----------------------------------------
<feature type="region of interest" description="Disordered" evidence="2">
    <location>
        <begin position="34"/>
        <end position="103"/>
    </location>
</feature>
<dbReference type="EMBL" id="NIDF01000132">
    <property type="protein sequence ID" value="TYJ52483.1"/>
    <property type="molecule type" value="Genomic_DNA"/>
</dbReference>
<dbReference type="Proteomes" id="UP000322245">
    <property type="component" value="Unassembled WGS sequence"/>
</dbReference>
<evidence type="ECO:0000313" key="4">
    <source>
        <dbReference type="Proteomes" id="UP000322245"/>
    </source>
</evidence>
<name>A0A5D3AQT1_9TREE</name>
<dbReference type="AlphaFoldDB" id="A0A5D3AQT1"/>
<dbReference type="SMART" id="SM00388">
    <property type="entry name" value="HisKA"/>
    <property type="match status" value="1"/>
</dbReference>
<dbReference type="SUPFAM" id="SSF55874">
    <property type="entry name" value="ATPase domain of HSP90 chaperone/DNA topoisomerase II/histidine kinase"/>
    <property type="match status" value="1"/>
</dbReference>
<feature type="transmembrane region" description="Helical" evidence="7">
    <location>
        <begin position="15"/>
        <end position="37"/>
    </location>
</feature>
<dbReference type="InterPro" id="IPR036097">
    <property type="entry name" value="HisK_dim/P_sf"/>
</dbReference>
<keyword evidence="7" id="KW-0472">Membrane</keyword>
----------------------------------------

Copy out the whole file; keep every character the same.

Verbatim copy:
<feature type="region of interest" description="Disordered" evidence="2">
    <location>
        <begin position="34"/>
        <end position="103"/>
    </location>
</feature>
<dbReference type="EMBL" id="NIDF01000132">
    <property type="protein sequence ID" value="TYJ52483.1"/>
    <property type="molecule type" value="Genomic_DNA"/>
</dbReference>
<dbReference type="Proteomes" id="UP000322245">
    <property type="component" value="Unassembled WGS sequence"/>
</dbReference>
<evidence type="ECO:0000313" key="4">
    <source>
        <dbReference type="Proteomes" id="UP000322245"/>
    </source>
</evidence>
<name>A0A5D3AQT1_9TREE</name>
<dbReference type="AlphaFoldDB" id="A0A5D3AQT1"/>
<dbReference type="SMART" id="SM00388">
    <property type="entry name" value="HisKA"/>
    <property type="match status" value="1"/>
</dbReference>
<dbReference type="SUPFAM" id="SSF55874">
    <property type="entry name" value="ATPase domain of HSP90 chaperone/DNA topoisomerase II/histidine kinase"/>
    <property type="match status" value="1"/>
</dbReference>
<feature type="transmembrane region" description="Helical" evidence="7">
    <location>
        <begin position="15"/>
        <end position="37"/>
    </location>
</feature>
<dbReference type="InterPro" id="IPR036097">
    <property type="entry name" value="HisK_dim/P_sf"/>
</dbReference>
<keyword evidence="7" id="KW-0472">Membrane</keyword>